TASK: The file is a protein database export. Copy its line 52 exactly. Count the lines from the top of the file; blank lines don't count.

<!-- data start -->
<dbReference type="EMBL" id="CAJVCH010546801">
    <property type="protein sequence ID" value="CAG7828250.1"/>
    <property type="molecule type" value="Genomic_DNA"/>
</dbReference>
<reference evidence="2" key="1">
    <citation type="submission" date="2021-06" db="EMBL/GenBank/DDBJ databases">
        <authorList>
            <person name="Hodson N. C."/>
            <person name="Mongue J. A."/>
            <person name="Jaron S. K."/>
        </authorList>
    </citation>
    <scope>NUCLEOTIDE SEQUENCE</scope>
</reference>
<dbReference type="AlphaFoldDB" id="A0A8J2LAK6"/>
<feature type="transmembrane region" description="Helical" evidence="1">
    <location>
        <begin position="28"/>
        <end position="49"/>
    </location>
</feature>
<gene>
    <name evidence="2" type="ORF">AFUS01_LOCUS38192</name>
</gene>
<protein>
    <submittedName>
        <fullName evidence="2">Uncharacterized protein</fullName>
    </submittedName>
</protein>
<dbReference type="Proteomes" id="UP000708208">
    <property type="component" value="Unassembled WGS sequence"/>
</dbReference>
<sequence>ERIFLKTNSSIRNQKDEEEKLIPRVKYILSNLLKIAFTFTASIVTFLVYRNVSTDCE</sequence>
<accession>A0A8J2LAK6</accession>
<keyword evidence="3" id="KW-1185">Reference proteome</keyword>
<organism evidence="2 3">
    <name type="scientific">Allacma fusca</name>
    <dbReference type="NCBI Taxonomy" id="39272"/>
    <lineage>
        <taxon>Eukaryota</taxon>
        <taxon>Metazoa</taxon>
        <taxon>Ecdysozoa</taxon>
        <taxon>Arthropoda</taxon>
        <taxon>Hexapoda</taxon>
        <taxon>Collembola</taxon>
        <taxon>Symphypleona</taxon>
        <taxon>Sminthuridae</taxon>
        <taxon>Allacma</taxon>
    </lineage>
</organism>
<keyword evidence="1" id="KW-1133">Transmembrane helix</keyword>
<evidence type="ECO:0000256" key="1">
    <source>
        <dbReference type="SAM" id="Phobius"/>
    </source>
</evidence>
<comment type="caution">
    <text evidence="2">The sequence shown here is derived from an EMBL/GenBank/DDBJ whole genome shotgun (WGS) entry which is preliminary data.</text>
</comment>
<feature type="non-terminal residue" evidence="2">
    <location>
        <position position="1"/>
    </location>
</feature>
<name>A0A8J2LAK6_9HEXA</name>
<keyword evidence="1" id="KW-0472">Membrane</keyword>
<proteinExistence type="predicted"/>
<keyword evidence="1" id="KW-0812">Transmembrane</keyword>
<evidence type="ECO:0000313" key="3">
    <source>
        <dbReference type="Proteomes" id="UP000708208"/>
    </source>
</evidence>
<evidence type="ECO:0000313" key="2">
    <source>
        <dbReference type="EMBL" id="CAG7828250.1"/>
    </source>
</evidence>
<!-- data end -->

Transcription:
<evidence type="ECO:0000256" key="1">